Under a Sunburnt Sky

Under a Sunburnt Sky

Lilly Mirren Founding author
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Nacha is living a normal life in Old Town, Warsaw, when the Nazis invade Poland. After months of heavy shelling, her family believes things can't possibly get any worse. Then the city falls, and she and her family find themselves faced with a level of antisemitism they've never experienced before. They're locked into a ghetto, and she fears they'll never see freedom again. When the Nazis begin rounding up Jews, Janek, a Polish Catholic teenager, doesn’t let the warnings of executions for those caught helping Jewish people stop him. With his neighbors now living in the ghetto, he resolves to take them food and supplies. It isn’t long before he finds love in the dark shadows of the ghetto walls, and his own commitment to save his neighbors grows.

Release date: July 14, 2022

Publisher: Black Lab Press

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Behind the book

I first read about Janek Kostanski in an old newspaper article, listed in the Sydney Morning Herald, titled “Heroic saviour of the Warsaw ghetto”. I’m not sure how I stumbled across it, but as I read it, tears fell down my cheeks. It was clear to me that Janek, and his family, had lived a story that needed to be told, and I was astounded that no one had done so yet.

Due to the death of all of the characters in this tale by the time I learned of it, I have relied in places on constructing scenes and dialogue based solely on my imagination. Some interactions are informed by my research but most have only a few lines of description available in the collective texts that can be found in English language resources.

In certain parts of the story I have also compressed characters. For example, Josef Albert Meisinger, the Butcher of Warsaw, who I’ve commingled with the story of Oskar Dirlewanger. Dirlewanger’s role and personality was not much different to Meisinger’s.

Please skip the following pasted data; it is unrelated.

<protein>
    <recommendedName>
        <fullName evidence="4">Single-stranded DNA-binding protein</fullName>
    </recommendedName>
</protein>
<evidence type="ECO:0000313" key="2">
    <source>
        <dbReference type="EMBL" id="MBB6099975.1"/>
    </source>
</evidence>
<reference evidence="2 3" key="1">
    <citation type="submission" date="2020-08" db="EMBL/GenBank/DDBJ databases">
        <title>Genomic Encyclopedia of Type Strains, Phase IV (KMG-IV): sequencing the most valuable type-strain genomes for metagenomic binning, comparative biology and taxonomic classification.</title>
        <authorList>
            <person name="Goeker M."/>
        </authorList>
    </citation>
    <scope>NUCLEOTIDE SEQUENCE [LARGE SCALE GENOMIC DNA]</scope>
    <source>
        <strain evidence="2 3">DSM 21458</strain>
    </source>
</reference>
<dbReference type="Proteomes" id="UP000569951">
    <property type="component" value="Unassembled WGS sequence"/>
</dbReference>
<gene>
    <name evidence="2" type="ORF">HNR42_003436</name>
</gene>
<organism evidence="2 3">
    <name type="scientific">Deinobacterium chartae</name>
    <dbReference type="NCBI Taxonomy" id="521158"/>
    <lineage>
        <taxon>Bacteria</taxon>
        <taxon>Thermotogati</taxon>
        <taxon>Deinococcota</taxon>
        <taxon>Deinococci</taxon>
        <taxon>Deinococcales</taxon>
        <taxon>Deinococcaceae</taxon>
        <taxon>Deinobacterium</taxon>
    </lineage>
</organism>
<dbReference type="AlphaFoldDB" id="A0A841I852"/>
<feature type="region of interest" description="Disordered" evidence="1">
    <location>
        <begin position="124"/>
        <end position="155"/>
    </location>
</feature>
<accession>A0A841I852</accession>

I have used poetic licence surrounding such characters and where they might’ve been, or what they might’ve done in various situations for the sake of narrative cohesion. I have also dramatised events that primary sources outlined with much more compacted descriptions.

As a result, the story you have read is not a narrative nonfiction piece, but an historical fiction novel that skews as closely to what has been described by the people involved, or recorded in historical depictions, as I could manage to make it.

The essentials of this storyline are true. The dramatisation is from my imagination. Janek Kostanski was at least as heroic as my descriptions have allowed him to be. It is certain there are many details missing as these are the highlights as described by him in interviews and letters. 

His mother is as heroic as Janek, perhaps more so when you consider that she went against every instinct to protect her own children, by continually helping another family in the face of egregious danger. However, Włodzisława (who I have called Waltrina for ease of pronunciation), unfortunately did not write letters or give interviews, that I could find. And so I have depicted her through Janek’s eyes.

The truth includes the fact that Janek did smuggle supplies and food to his Jewish family whose home was separated from his by a wall through their courtyard. He did take Nacha to the movies, risking both their lives for a bit of fun in a dark world. He was arrested by the Gestapo with fifty Jewish boys who were all killed, while he was beaten and had his teeth knocked out before being rescued by his mother.

Also, Jadzia was interred in an extermination camp and only escaped death due to her mother’s bargaining skills. And Antoni (Ajzyk), Nathan and Nacha were all bound for Treblinka on a train when they managed to escape through the window and back to Aunt Irka’s. These facts, and many others related in the story, are all true and are more dramatic than anything an imagination could conjure. 

The heinous crimes listed in this book, done by the Nazi invaders, are also unfortunately true, though dramatised for the purposes of the narrative.

I hope you enjoyed reading Janek’s story and that he brings you hope, as he did me, that there are good people in the world, willing to risk their lives to save another.

Warmest regards,

Lilly Mirren

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